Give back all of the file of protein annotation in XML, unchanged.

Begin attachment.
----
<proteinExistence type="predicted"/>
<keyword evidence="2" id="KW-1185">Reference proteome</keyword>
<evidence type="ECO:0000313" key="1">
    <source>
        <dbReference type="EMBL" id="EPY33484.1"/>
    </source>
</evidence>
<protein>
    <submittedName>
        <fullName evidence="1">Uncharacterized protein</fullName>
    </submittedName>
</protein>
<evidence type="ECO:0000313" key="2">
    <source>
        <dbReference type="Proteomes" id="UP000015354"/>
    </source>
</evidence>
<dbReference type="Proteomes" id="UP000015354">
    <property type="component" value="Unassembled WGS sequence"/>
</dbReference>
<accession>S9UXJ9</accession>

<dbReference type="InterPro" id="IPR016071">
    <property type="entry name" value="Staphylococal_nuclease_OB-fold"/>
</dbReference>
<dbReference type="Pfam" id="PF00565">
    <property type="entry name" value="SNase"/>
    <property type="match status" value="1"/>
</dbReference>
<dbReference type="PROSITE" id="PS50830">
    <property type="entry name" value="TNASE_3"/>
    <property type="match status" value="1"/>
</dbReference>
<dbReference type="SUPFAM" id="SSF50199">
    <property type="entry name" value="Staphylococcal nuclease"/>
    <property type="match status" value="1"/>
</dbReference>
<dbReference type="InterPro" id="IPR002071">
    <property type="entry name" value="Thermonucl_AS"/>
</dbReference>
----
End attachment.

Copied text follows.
<proteinExistence type="predicted"/>
<keyword evidence="2" id="KW-1185">Reference proteome</keyword>
<evidence type="ECO:0000313" key="1">
    <source>
        <dbReference type="EMBL" id="EPY33484.1"/>
    </source>
</evidence>
<protein>
    <submittedName>
        <fullName evidence="1">Uncharacterized protein</fullName>
    </submittedName>
</protein>
<evidence type="ECO:0000313" key="2">
    <source>
        <dbReference type="Proteomes" id="UP000015354"/>
    </source>
</evidence>
<dbReference type="Proteomes" id="UP000015354">
    <property type="component" value="Unassembled WGS sequence"/>
</dbReference>
<accession>S9UXJ9</accession>

<dbReference type="InterPro" id="IPR016071">
    <property type="entry name" value="Staphylococal_nuclease_OB-fold"/>
</dbReference>
<dbReference type="Pfam" id="PF00565">
    <property type="entry name" value="SNase"/>
    <property type="match status" value="1"/>
</dbReference>
<dbReference type="PROSITE" id="PS50830">
    <property type="entry name" value="TNASE_3"/>
    <property type="match status" value="1"/>
</dbReference>
<dbReference type="SUPFAM" id="SSF50199">
    <property type="entry name" value="Staphylococcal nuclease"/>
    <property type="match status" value="1"/>
</dbReference>
<dbReference type="InterPro" id="IPR002071">
    <property type="entry name" value="Thermonucl_AS"/>
</dbReference>